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Individual and institutional research agendas: how are they different?

[Editor’s note: This post is the third of a series produced by Andrea Ordóñez and Leandro Echt  from Politics & Ideas to share what we learned through the online course Doing policy relevant research, ran for the first time in the first quarter of 2016. The course was supported by the Think Tank Fund and the Think Tank Initiative.]

 

Why should one discuss individual and institutional research agendas when talking about policy relevance? From my experience working at and with think tanks, I have learned that this is usually a tacit issue that, though relevant, very rarely gets the reflection and discussion needed. Interestingly, this is one of the issues that caught the most attention among participants in our latest courseresearch_agenda-550x368

Intuitively, it is clear how the issue is important: researchers who are more engaged with the topic and are passionate about their research will more likely put in the extra effort on relevance. However, think tanks are encouraged to have an institutional agenda, in other words, a vision that transcends personal interests. So, why and how can an organization balance these two – sometimes – confronting needs?

During the course, participants shared their personal stories and reflections. For example, one of our participants realized how the success of her career at her organization had been the process of negotiating the research agenda. She had infused the think tanks agenda with some of her ideas and priorities, and had also learned from the issues that were already in the institutional agenda. She is now comfortable with an agenda that has organically emerged of this negotiation.

Another participant shared the challenge his think tank was facing with hiring senior staff that would perfectly align to a pre-established institutional agenda. This suggests there are limits to over-planning a research agenda without taking into consideration the capacities and interests of current and potential staff. High rotation of junior staff in a think tank was also considered to be a result of a miss-alignment between institutional and personal research agendas and a lack of spaces to discuss and negotiate these issues.

These and other examples from the course suggest that a successful think tanks gives staff the space and capacity to shape the research agenda, and not only take it as a given. Keep in mind, balancing personal and institutional agendas is part of the principle of having a “realistic agenda” shared. Here we summarize different instances where this balancing act must take place:

  • Hiring (senior) researchers. An occasion when agendas become critical is when hiring new researchers. With senior researchers, it is expected they should already have a developed personal agenda, be (somewhat) publicly known for research in this area, and that they can articulate it concisely. A senior researcher without an agenda might not have the self-motivation to carry forward a program independently and to grow from the initial requirements of the job. Sometimes, individual and institutional interests are pretty aligned, and sometimes it is a matter of time to reach a virtuous match. In the process it is important to openly discuss the extent of the differences, and how much each party is willing to compromise.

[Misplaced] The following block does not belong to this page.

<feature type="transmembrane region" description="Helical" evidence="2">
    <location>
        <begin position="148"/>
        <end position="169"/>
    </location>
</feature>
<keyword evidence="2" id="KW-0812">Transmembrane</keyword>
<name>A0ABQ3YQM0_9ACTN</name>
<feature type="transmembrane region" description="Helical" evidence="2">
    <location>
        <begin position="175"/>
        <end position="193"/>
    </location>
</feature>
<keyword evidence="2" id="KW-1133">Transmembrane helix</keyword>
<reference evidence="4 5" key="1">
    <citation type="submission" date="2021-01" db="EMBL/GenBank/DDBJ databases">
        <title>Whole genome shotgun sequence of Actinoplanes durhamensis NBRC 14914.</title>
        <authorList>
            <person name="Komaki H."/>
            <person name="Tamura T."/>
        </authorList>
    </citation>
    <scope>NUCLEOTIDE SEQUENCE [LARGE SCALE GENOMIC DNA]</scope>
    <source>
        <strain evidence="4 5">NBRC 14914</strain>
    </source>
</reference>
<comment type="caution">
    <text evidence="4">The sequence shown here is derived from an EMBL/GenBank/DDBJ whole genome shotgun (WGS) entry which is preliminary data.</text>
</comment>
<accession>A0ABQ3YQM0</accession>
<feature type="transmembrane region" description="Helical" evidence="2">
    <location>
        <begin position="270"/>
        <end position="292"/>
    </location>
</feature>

• Managing junior researchers. As a senior researcher it is important to be aware of your own priorities, and those of others. Have you discussed the interests of other researchers, especially the younger or recently hired ones? A researcher who does not see the opportunity to develop a personal research agenda, or that might not be able to align interests might soon start looking for another workplace. Furthermore, researchers that can develop their own agenda beyond fulfilling research duties for existing projects may become important assets for the organization. To accomplish this balance, senior researchers who can act as mentors are critical. 
  • Managing yourself. As a senior researcher you might be in charge of a thematic group, or in the case of a Research Director, you might oversee many topics at once. But then, how do you have time to carry out your own research? Many senior researchers, especially those that overlook various topics at once face the challenge of not losing their agendas while supporting a wide range of topics. Not having a personal agenda might be a reason for losing motivation while carrying out the oversight of a wider agenda might cause burn-out. Have you reflected on how you are balancing your own agenda with that of others in the organization?

So, take a time to reflect on your personal agenda, and that of your colleagues. This step can be critical to making sure that your institutional agenda can be implemented and have an impact in reality. Remember, at the end of the day, those ideas in paper will need a researcher to push them through.

 

[Editor’s note: Read other post of this series: 

1. Crafting policy relevant research

2. What are principles of policy relevant research? 

4. Why do we need to analyze our context to design a research agenda?

5. Drafting and validating your research agenda

6. Understanding policy problems and their implications in your research decisions

7. Methodological choices to inform policy

8. Choosing to innovate in your research agenda

9. The power of reflection when building your research agenda]

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